Catherine is the latest game from the twisted minds over at Atlus, who are responsible for the Persona series as well as a plethora of other bizarre games. An amalgam of strange and uniquely Japanese concepts and story twists, I assumed Catherine would either go down in the history books as a revolutionary game, or fall short and be simply categorized as weird. It turns out to be more of the latter than the former, but still has many redeeming qualities – and compelling reasons to play.
Platforms: PS3 (Version Played), Xbox 360
Developer: Atlus Persona Team
Genre: Japanese Horror meets Infidelity Simulator meets Adult Themes
Release Date: July 26, 2011
ESRB Rating: Mature
One thing is certain – in strangeness and uniqueness, Catherine absolutely succeeds. The game is a mashup of several different genres – it’s got the story and twists of a Japanese horror movie, the controller-throwing frustration of a complex puzzle/platformer (heavy emphasis on puzzle), and the ability to change the outcome of the story based on a type of morality system. Mixed together, they make for an interesting game, and one that is less linear than I’d previously imagined.
The game is initially presented as a film – it begins with a montage of movie clips ending with the Golden Playhouse logo, similar to the kind shown before a movie on DVD, one that highlights all of the company’s best movies. After that, we’re introduced to the Midnight Venus, Trisha, host of what is presumably a late-night series of B movies. Scantily clad with a giant, sparkling red afro, Trisha tells us about the film, Catherine, which is an “unconventional romantic horror.” Even the music and visuals in the credits – which started with the characters in the game, and then went seamlessly into the designers and directors – was reminiscent of a late-night B movie.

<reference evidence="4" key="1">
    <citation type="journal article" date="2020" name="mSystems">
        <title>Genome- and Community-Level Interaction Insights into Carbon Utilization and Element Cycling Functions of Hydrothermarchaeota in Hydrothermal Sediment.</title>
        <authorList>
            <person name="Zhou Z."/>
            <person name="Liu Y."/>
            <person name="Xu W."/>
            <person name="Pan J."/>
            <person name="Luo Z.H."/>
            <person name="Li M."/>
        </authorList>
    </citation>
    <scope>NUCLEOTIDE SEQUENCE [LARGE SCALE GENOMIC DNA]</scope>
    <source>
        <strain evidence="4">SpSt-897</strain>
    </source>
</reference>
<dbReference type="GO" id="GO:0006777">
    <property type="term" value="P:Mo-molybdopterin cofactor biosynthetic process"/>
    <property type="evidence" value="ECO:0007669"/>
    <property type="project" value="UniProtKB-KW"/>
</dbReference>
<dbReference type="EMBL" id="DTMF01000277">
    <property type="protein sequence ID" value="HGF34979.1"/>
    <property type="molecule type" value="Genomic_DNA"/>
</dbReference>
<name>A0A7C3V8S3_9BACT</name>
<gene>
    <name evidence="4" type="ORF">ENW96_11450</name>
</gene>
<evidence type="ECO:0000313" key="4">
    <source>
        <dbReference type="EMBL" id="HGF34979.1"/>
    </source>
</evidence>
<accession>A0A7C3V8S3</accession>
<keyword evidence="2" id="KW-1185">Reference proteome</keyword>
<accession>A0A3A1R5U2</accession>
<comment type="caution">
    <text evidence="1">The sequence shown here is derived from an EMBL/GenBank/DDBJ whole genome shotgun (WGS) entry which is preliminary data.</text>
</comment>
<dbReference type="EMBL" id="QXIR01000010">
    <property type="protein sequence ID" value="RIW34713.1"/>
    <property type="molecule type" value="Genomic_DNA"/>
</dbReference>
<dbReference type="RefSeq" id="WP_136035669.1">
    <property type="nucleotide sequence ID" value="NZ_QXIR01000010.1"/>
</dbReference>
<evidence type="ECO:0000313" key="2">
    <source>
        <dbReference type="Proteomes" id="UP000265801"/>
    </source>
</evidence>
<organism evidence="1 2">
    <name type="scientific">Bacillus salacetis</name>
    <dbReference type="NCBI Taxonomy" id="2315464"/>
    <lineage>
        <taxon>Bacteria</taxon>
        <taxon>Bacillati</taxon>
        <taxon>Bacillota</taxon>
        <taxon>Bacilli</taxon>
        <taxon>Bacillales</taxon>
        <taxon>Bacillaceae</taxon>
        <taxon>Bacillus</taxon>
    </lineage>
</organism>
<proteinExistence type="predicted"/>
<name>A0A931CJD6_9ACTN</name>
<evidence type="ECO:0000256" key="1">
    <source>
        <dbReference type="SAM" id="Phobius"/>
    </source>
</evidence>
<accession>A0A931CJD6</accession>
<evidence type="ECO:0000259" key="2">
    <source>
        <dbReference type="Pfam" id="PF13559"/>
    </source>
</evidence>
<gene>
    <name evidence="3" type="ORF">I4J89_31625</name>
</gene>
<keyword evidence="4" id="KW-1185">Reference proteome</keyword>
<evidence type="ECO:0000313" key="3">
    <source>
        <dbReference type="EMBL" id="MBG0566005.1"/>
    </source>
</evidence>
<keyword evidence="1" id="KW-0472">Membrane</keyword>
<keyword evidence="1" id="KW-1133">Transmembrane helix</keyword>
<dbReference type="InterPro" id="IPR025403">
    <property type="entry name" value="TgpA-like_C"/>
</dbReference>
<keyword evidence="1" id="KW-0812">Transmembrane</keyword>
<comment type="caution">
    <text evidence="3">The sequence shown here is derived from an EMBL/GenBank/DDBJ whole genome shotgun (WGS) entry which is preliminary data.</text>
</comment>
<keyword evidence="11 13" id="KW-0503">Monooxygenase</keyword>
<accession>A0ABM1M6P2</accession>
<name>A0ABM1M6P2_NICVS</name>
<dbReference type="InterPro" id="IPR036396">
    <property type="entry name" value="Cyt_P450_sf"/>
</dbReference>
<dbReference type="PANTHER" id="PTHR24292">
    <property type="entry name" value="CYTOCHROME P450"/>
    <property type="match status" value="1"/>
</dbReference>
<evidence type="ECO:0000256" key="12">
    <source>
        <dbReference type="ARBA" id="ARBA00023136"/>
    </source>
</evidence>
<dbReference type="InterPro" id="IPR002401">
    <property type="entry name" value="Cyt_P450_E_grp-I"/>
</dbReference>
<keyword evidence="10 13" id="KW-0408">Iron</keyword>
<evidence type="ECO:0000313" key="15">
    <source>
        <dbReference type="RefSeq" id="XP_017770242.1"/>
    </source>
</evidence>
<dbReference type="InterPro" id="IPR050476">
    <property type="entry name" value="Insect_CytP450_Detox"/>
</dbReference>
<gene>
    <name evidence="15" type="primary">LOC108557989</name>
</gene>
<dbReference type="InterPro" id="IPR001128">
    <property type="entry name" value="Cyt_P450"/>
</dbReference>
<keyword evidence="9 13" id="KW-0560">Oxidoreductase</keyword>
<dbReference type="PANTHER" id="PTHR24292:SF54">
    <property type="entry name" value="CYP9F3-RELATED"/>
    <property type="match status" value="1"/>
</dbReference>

The first piece of gameplay is the main character, Vincent Brooks, in his first nightmare sequence – the Underground Cemetery. Here is where the player is introduced to how the puzzle sections work. Vincent must get to the top of a series of blocks, some of which must be moved to create pathways for him to climb. He can only go up one block at a time, but can also hang from ledges, as well as use handy items that are around – but he can only carry one at a time. Only certain blocks can be moved, while others are permanently in place, meaning the player has to think of a way around them – or avoid them entirely, if possible. Vincent has horns like a ram, is wearing only his boxers, and is carrying around a pillow, which he can use later to hit enemies in his way.